In the meantime, my thanks and congratulations to all of you who decided to commit to Mason. You made the right decision. Now you’d better stick to it, because MY tantrums are REALLY loud.

Be seeing you.


3 Responses

  1. I take issue with your statement, “the only students who would pay more as a result are those that double deposit.” One downside to raising deposits is unduly penalizing applicants admitted through waitlists to other colleges. Having lost a $600 deposit last year, I am painfully aware of this issue.

    As your post implies, college admissions shouldn’t always be a one-sided coin. If colleges use waitlist admissions to protect themselves from admitting too many applicants, they shouldn’t penalize those who play the waitlist game.

    One obvious solution to the waitlist problem is to refund deposits under those circumstances. But this solution was not in effect in my daughter’s case. Hard-nosed tactics like this make my blood boil and make college admissions adversarial. Admissions offices need to take the lead in raising the bar in ethics. Many (but probably not all) applicants and their parents will follow that lead.

    By the way, I don’t think a $600 deposit is too low.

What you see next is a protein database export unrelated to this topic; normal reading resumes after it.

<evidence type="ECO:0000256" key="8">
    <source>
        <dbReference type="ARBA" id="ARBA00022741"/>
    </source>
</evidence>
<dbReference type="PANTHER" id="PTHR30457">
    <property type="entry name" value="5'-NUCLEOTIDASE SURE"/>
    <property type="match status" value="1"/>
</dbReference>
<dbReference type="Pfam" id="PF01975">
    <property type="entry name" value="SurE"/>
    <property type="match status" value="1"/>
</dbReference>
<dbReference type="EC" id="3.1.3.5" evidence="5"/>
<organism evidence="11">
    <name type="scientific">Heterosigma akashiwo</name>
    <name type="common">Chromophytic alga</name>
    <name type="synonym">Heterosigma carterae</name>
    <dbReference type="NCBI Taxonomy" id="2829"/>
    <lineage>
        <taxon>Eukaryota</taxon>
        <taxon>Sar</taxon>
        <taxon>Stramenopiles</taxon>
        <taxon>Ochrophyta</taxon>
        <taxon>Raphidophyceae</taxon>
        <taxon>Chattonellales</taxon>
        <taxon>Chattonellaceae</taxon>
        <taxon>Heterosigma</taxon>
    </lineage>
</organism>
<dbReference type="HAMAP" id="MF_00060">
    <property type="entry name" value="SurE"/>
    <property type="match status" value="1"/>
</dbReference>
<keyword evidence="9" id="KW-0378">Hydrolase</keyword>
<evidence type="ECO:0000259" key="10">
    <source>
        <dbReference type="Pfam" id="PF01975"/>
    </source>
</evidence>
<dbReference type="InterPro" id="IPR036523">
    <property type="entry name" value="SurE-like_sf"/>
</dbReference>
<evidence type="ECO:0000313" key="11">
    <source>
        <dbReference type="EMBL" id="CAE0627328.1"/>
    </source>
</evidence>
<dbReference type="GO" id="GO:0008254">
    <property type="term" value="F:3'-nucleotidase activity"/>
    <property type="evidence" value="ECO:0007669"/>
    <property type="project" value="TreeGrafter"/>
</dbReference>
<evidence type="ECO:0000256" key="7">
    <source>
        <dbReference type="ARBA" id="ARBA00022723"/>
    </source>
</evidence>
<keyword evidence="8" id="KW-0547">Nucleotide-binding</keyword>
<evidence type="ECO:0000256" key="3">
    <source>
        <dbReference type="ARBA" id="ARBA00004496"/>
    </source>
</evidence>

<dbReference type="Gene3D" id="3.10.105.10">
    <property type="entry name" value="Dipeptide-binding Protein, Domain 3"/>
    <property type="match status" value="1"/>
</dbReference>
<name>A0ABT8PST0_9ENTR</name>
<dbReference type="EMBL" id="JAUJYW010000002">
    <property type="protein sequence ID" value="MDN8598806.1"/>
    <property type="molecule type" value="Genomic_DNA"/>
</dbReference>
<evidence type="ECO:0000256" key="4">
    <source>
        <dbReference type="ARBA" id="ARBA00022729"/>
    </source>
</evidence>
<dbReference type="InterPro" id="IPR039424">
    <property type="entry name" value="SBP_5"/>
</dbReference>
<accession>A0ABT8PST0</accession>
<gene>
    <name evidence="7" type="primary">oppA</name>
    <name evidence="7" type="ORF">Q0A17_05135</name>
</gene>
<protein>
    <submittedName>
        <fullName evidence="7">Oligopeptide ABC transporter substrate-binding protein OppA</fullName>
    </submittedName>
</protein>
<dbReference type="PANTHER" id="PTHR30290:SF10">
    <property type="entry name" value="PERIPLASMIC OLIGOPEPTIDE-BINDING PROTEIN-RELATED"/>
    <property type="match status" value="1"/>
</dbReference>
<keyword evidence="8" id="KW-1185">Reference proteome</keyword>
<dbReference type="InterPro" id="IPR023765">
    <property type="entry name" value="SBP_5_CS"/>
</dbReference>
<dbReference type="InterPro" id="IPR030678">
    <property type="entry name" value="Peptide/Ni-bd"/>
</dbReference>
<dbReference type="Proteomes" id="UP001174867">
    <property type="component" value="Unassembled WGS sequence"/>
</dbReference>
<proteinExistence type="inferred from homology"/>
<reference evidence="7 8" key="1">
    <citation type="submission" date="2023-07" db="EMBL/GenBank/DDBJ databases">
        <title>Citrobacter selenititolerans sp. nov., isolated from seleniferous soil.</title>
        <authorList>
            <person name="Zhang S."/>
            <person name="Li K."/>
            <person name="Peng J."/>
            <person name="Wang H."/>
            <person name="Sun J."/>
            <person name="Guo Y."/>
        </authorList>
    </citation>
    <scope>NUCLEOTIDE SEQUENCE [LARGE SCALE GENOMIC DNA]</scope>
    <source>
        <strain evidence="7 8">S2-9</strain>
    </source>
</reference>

• An EXCELLENT point, and one rarely addressed by college and university admission officers – why should students be expected to lose their deposit if they are on a waitlist elsewhere, and how can that be ethical if double depositing isn’t!? Wouldn’t it make more sense to have students/families be able to honestly say, “Hey, I like your school, but I’m a on a waitlist at a school I might like better and I REALLY don’t want to throw away $600!”??

      As for the amount of the deposit, I have mixed feelings. From the perspective that any amount provided counts towards tuition/fees at the school students attend, it would seem that a higher amount would discourage double depositers. At the same time, I agree that any system that disadvantages a student economically for making sound educational decisions is, at its heart, broken, and increasing the amount in that environment seems at best problematic.

  2. Let’s say it IS an ethics problem that students double-deposit and then “melt away” from one or more colleges. Is it also an ethics problem when a school keeps the “melted away” student’s deposit money? (you alluded to this in your original post)

    I bet no school is volunteering to give the money back (and I’m not suggesting they should).

    Is it any different than a prospective home buyer who puts down an “earnest money” deposit on a house, and then backs out of the sale (for whatever reason)? The home seller doesn’t refund the buyer’s deposit , which is typically several thousand dollars. No one blinks an eye when that takes place.

    Further, I don’t know if June 1 as a “final” deposit date would help tremendously. It might just have the same effect, pushing-back the timeline for “real” decisions.

    All that said, I applaud your creative thinking and willingness to confront and challenge this situation. Most schools would rather just whine about the problem and point the finger at prospective students.